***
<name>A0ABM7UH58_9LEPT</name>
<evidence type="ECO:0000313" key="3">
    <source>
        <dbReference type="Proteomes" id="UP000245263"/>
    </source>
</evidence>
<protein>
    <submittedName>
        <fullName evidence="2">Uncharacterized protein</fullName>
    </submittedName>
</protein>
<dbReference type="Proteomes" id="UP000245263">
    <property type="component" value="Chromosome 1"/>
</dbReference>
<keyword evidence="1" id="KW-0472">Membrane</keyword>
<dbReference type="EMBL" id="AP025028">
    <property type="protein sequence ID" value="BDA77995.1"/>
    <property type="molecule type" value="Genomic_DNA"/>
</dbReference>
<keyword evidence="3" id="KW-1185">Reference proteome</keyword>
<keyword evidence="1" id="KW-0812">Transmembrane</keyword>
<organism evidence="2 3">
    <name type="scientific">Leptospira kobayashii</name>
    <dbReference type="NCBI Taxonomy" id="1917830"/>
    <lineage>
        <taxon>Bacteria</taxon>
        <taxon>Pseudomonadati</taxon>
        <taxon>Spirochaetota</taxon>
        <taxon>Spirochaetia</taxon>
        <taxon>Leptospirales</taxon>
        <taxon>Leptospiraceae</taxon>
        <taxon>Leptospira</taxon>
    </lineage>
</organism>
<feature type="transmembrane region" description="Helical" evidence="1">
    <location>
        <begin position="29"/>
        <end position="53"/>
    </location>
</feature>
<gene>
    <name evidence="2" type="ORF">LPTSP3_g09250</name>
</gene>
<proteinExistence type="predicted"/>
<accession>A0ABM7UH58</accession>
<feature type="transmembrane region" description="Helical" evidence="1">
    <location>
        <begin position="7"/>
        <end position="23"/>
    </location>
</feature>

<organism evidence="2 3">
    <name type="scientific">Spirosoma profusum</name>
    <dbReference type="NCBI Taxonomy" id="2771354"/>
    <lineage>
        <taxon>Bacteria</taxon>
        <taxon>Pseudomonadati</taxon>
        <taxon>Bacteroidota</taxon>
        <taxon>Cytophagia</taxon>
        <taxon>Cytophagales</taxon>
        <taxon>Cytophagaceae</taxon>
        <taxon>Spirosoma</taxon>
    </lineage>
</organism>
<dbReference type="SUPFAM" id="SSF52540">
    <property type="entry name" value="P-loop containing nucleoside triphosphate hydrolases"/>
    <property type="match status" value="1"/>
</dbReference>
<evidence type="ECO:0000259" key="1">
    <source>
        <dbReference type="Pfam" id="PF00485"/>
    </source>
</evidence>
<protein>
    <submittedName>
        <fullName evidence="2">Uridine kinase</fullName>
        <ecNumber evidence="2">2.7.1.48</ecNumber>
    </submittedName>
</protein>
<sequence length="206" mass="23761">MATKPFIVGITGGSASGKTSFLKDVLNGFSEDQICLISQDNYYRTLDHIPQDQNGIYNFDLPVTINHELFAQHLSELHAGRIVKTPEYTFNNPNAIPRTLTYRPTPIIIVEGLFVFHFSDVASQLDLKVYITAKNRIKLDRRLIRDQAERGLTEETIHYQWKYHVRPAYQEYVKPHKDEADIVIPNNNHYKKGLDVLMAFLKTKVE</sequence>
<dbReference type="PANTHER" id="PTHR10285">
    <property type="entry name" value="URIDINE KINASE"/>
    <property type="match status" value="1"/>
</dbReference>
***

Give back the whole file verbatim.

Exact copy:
<name>A0ABM7UH58_9LEPT</name>
<evidence type="ECO:0000313" key="3">
    <source>
        <dbReference type="Proteomes" id="UP000245263"/>
    </source>
</evidence>
<protein>
    <submittedName>
        <fullName evidence="2">Uncharacterized protein</fullName>
    </submittedName>
</protein>
<dbReference type="Proteomes" id="UP000245263">
    <property type="component" value="Chromosome 1"/>
</dbReference>
<keyword evidence="1" id="KW-0472">Membrane</keyword>
<dbReference type="EMBL" id="AP025028">
    <property type="protein sequence ID" value="BDA77995.1"/>
    <property type="molecule type" value="Genomic_DNA"/>
</dbReference>
<keyword evidence="3" id="KW-1185">Reference proteome</keyword>
<keyword evidence="1" id="KW-0812">Transmembrane</keyword>
<organism evidence="2 3">
    <name type="scientific">Leptospira kobayashii</name>
    <dbReference type="NCBI Taxonomy" id="1917830"/>
    <lineage>
        <taxon>Bacteria</taxon>
        <taxon>Pseudomonadati</taxon>
        <taxon>Spirochaetota</taxon>
        <taxon>Spirochaetia</taxon>
        <taxon>Leptospirales</taxon>
        <taxon>Leptospiraceae</taxon>
        <taxon>Leptospira</taxon>
    </lineage>
</organism>
<feature type="transmembrane region" description="Helical" evidence="1">
    <location>
        <begin position="29"/>
        <end position="53"/>
    </location>
</feature>
<gene>
    <name evidence="2" type="ORF">LPTSP3_g09250</name>
</gene>
<proteinExistence type="predicted"/>
<accession>A0ABM7UH58</accession>
<feature type="transmembrane region" description="Helical" evidence="1">
    <location>
        <begin position="7"/>
        <end position="23"/>
    </location>
</feature>

<organism evidence="2 3">
    <name type="scientific">Spirosoma profusum</name>
    <dbReference type="NCBI Taxonomy" id="2771354"/>
    <lineage>
        <taxon>Bacteria</taxon>
        <taxon>Pseudomonadati</taxon>
        <taxon>Bacteroidota</taxon>
        <taxon>Cytophagia</taxon>
        <taxon>Cytophagales</taxon>
        <taxon>Cytophagaceae</taxon>
        <taxon>Spirosoma</taxon>
    </lineage>
</organism>
<dbReference type="SUPFAM" id="SSF52540">
    <property type="entry name" value="P-loop containing nucleoside triphosphate hydrolases"/>
    <property type="match status" value="1"/>
</dbReference>
<evidence type="ECO:0000259" key="1">
    <source>
        <dbReference type="Pfam" id="PF00485"/>
    </source>
</evidence>
<protein>
    <submittedName>
        <fullName evidence="2">Uridine kinase</fullName>
        <ecNumber evidence="2">2.7.1.48</ecNumber>
    </submittedName>
</protein>
<sequence length="206" mass="23761">MATKPFIVGITGGSASGKTSFLKDVLNGFSEDQICLISQDNYYRTLDHIPQDQNGIYNFDLPVTINHELFAQHLSELHAGRIVKTPEYTFNNPNAIPRTLTYRPTPIIIVEGLFVFHFSDVASQLDLKVYITAKNRIKLDRRLIRDQAERGLTEETIHYQWKYHVRPAYQEYVKPHKDEADIVIPNNNHYKKGLDVLMAFLKTKVE</sequence>
<dbReference type="PANTHER" id="PTHR10285">
    <property type="entry name" value="URIDINE KINASE"/>
    <property type="match status" value="1"/>
</dbReference>